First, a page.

Wim Delvoye 'Cloaca'

In terms of research this week, I have looked into Wim Delvoye's 'Cloaca' Project, further opening up ideas about consummerism and digestion. It made me play with ideas about how I could make a print of excriment or anuses or organs and print the pattern onto clothing, curtains, wallpaper, shoes, make stickers and badges, phonecases, etc. etc. Anyway, just an idea for now that I will revisit later on.

I was also researching into work by Alina Szapocznikow, it made me consider my materials further and think about others that I could experiment with, such as wax, resin, and polyurethane foam. I liked how her work was described as "Haunting, visceral, playful, strange, sensual, unsettling, devastingly critical [and] endlessly uncanny", which are all qualities I would like my work to have, so I quickly felt and connection with her artwork. I also liked how her lip lamps discussed ideas of the body and commodities and the disturbing ways she displayed the weak and vulnerable human form with the fleshy, flacid, abandoned skin suits. One quote (from Elena Filipovic's book on the artist) that stuck with me was the "correlation between the fragmented body and indulgent foodstuff", which made me think more about cannibalism, and the line we draw between the inside and outside of the body, which is becoming more and more interesting to me. Maybe this is something I need to directly make a piece of work about, even if it's just to get it out of my system!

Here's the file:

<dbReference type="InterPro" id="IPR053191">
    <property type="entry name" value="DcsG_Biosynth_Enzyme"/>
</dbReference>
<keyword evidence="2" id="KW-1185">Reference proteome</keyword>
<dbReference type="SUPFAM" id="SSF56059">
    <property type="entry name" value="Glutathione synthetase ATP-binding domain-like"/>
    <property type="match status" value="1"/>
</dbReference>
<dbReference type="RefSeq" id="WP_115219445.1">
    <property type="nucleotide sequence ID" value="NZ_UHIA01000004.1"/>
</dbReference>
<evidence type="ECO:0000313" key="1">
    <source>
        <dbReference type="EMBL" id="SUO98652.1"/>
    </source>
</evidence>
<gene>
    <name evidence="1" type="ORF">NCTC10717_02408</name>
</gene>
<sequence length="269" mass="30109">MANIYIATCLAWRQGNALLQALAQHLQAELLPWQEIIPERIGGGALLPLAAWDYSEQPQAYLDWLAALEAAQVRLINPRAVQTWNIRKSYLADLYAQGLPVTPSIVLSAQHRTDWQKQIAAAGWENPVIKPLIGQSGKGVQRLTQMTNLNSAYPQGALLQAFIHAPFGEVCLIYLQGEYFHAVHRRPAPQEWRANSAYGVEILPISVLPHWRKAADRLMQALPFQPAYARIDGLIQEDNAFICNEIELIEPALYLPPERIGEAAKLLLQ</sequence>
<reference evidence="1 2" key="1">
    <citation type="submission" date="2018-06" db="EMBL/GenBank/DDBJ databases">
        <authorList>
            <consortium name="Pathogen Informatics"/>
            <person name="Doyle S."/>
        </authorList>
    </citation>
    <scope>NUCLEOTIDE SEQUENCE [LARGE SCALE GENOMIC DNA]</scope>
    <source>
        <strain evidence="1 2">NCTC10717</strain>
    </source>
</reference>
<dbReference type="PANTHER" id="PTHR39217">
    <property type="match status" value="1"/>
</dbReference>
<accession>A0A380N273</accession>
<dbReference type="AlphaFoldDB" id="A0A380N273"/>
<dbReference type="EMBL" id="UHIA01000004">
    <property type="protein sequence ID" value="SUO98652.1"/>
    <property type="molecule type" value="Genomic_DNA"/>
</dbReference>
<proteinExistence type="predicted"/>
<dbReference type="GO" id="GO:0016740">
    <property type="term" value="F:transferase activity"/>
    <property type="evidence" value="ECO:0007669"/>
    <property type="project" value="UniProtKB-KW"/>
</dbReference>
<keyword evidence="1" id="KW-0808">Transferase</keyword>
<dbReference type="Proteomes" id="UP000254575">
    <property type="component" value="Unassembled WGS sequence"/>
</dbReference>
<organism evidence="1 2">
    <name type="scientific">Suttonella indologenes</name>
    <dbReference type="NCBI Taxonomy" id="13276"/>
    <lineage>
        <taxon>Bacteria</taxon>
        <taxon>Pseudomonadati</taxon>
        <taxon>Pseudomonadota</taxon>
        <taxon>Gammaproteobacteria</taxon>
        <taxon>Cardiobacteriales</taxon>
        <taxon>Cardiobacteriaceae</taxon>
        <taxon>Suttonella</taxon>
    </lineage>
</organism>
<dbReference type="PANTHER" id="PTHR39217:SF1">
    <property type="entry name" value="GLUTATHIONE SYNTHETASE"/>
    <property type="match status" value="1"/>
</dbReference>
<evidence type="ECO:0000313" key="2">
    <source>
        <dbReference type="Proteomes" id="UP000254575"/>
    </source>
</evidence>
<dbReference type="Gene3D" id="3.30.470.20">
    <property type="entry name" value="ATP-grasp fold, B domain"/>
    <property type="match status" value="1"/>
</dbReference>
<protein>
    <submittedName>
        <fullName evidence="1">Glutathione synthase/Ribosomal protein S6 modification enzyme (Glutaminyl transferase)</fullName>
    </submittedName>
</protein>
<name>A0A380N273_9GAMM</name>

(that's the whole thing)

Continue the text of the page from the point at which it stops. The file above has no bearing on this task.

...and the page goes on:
We also installed our 'Material Matters' exhibition into the Linear Gallery yesterday. This didn't quite go as plan, but I did learn a valueable lesson. My original plan didn't happen due to the issues with latex allergies and the work being in a public space. But thankfully I had a good back-up plan, which could have been a real issue if I didn't have anything else to show. I ended up installing the clay pieces that I have been working on, as well as a separate piece, which was a print of a photograph I took during the making of my summer project, a close up view of completed latex tubes lying ontop of eachother. During the critique session we had, I was pleased to see that the group interpreted the work the way I had intended it to be, with ideas about organs, flesh, hanging meat, attraction vs repulsion, etc. However, I did recieve feedback about the sexual connotations of the work, which although I was aware of, was not my main aim. However, due to the holes in the bottom of the clay work and the flacid phallic shaped of the vinyl print, and how they were placed opposite each other in the corridor space, I felt that they almost balanced each other in terms of male and female desire and sexuality, almost adding to the fetishism that I want these pieces to allude to. However, although I was pleased with the interpretations and suggestions for the work, becauase they were all things that I intended to be read, or suggestions that I was already planning on doing or had already done, so I didn't feel it pushed the work or my line of thinking further than where it already was, other than to confirm that I am on the right path. I think it would be good to discuss my work with people in different settings, rather than just with art students, to see if I can get some differing feedback.